The oldest recorded spelling of the village name is Cuhu-walda: Cuhu is a personal name and walda is a wood. In Norman times it became Cucwald: cuc is to crow as a cock. It seems the correct origin of the name is a matter of choice. The outline of the village remains feudal, and is practically unchanged since it appeared on the first known map of 1605.
In the Domesday Book the village was still called by its Saxon name, Cucvalt – Cuc to crow, and valt a wood. Some sources translate this as Cuckoo Wood, a name that still rings true in the month of May. Through centuries of irregular spelling Cucvalt became Cukewald in the 13th century, Cuckold in the 17th century, Coxwould in the 18th century and, finally, Coxwold.
After the Norman Conquest in 1066 the Colvilles, a Norman family, became Lords of the Manor and Coxwold is recorded as a Manor in the Domesday Book. Colville Hall, on the site of the original manor, is to the south west of the church and the adjacent farm is still called Manor Farm.
St Michael’s Church with its octagonal tower, pierced battlements and crocketed pinnacles was built around 1450 on the site of an earlier church: for a small village church it contains some exceptionally fine monuments of the 16th, 17th and 18th centuries by sculptors as famous as Grinling Gibbons and Nicholas Stone. Fragments of early glass are encased in the high tracery of its windows.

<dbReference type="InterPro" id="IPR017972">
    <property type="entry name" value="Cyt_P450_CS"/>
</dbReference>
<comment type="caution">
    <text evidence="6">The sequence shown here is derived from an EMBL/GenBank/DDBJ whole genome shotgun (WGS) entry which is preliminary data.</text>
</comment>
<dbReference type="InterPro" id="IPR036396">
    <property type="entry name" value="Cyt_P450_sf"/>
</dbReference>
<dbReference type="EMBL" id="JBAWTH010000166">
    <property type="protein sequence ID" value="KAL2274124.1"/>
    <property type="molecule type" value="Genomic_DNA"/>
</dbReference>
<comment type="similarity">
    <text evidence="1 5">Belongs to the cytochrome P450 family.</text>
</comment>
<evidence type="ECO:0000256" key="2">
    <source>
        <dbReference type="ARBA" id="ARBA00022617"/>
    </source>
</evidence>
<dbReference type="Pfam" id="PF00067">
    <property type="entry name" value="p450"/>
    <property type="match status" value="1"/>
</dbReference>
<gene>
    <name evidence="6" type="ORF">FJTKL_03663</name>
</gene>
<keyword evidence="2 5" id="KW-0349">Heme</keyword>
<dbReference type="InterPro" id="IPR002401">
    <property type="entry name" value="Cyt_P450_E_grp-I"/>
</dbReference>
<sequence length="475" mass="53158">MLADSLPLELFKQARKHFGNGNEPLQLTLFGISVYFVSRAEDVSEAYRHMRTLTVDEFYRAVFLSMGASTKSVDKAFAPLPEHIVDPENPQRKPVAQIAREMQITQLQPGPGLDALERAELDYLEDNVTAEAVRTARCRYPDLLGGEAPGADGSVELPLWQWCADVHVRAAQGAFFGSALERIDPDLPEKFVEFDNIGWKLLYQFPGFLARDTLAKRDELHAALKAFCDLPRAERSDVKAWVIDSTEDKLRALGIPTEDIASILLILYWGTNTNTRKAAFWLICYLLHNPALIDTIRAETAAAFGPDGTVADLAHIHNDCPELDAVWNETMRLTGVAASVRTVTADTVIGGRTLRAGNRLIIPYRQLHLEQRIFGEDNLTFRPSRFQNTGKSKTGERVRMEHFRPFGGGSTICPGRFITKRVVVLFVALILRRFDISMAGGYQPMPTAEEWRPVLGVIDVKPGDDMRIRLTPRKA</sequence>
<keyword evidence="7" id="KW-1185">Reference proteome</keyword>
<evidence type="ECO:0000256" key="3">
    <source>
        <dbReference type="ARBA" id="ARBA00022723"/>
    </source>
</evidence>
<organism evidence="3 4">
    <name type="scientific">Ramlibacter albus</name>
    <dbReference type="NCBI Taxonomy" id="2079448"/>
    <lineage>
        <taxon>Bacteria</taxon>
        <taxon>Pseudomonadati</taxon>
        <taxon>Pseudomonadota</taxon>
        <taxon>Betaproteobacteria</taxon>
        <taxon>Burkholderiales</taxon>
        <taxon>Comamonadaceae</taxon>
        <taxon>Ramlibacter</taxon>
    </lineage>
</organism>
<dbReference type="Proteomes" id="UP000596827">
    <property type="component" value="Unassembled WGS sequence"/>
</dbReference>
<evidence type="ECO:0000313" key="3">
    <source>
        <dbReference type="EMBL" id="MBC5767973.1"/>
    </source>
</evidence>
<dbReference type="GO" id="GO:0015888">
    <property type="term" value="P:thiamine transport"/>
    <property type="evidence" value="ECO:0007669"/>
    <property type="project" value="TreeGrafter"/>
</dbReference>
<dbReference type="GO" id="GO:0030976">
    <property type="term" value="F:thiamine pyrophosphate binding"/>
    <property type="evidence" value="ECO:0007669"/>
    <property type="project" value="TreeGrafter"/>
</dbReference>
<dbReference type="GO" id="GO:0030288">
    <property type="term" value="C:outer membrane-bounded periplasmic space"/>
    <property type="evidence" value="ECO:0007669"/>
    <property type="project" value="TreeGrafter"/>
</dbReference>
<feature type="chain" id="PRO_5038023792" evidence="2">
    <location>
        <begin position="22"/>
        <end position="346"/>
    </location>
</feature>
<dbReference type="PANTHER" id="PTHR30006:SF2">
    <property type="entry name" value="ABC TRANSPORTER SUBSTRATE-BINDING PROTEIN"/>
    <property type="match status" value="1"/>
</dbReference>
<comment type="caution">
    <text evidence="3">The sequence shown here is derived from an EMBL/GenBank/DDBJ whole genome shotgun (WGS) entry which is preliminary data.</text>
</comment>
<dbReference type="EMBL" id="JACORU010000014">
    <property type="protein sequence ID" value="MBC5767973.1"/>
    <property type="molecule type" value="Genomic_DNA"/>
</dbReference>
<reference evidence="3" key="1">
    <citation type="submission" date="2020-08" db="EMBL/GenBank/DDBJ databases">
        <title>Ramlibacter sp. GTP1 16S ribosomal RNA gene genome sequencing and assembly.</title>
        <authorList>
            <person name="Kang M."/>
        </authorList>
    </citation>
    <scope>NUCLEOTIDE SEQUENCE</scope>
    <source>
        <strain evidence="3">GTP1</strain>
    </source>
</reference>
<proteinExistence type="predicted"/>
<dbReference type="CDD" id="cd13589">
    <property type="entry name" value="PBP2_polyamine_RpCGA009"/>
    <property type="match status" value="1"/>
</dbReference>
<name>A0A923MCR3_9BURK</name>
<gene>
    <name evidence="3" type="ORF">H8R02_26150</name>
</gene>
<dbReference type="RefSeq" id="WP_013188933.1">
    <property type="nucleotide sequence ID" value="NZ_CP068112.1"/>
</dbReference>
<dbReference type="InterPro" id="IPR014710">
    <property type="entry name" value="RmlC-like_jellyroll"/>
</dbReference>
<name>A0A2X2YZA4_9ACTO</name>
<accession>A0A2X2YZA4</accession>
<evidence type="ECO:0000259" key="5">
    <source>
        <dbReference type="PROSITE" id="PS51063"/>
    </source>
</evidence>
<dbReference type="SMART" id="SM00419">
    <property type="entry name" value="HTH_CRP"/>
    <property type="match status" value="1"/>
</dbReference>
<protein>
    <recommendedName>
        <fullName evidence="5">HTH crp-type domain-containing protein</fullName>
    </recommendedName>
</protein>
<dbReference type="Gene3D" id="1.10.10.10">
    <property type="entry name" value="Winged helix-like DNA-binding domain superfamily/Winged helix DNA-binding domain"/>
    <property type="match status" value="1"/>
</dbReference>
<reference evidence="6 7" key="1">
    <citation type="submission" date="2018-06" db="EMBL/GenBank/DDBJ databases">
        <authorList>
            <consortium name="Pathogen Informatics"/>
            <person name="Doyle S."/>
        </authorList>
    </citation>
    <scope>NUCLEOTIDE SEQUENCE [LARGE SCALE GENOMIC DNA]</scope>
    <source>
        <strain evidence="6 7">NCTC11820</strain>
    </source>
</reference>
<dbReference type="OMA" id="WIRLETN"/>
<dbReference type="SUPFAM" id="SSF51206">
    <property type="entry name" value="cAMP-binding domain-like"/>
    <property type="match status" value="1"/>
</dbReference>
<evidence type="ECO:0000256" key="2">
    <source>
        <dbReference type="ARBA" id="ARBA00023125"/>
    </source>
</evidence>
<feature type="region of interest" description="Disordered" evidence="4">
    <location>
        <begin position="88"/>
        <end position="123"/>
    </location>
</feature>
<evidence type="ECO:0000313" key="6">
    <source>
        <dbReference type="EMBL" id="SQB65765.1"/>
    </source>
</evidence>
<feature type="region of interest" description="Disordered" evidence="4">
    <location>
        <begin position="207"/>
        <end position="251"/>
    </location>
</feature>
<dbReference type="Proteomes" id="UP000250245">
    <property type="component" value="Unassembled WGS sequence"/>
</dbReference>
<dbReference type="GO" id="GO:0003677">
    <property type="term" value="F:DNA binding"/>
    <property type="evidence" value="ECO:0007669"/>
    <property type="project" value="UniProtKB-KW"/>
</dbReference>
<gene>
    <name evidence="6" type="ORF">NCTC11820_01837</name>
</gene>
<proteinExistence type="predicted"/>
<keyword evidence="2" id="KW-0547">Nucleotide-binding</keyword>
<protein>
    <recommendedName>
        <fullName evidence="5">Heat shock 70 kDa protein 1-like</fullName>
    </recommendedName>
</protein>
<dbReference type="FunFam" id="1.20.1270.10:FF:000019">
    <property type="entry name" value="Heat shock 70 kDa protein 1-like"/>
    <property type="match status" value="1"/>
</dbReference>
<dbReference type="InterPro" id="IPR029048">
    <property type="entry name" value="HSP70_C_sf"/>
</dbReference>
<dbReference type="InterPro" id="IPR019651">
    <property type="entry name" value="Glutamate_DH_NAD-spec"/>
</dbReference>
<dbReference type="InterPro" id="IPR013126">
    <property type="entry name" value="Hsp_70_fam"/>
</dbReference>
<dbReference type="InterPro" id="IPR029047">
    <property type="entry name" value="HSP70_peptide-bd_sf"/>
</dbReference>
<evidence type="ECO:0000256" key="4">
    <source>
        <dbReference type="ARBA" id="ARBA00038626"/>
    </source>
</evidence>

Shandy Hall was built c.1450, possibly as a priest’s house. After the Reformation it became part of the Bellasis (Newburgh Priory) Estate, and was extended in the 17th and 18th centuries. By then it was known as Parsonage House. The Reverend Laurence Sterne lived in it for eight years, writing in the tiny study and, in the minds of many, revolutionising the English novel with his works “Tristram Shandy” and “A Sentimental Journey”.
To the north east of the Church over the road is the Old Hall. This was built as the Grammar School in 1603 by Sir John Harte, a lad from Kilburn who went to London to become an apprentice grocer, married his master’s daughter and in due course became Lord Mayor of London. The school was closed in 1894 and is now a private residence.
Although, in common with many rural villages, Coxwold no longer has all the amenities of former years, it still retains a range of services remarkable for its size. Guidebooks old and new describe the variety of buildings and history of the village and detailed information is readily available in the Church foyer. The Coxwold Local History Society maintains an Archive of the Village: this can be searched by arrangment with the Society Secretary, John Robinson. It is hoped that the Archive will be digitised in the near future.
Coxwold is a compact village; there are fewer than 300 inhabitants and about 100 dwellings of different kinds. Many of the houses still retain their garths – long strips of land behind each house. A very large field, common land until the 1960s, is still called the Town’s Pasture, and was jointly grazed until 1965. Sterne, on his favourite walk to Byland Abbey, must often have crossed this pasture which lies just beyond Shandy Hall.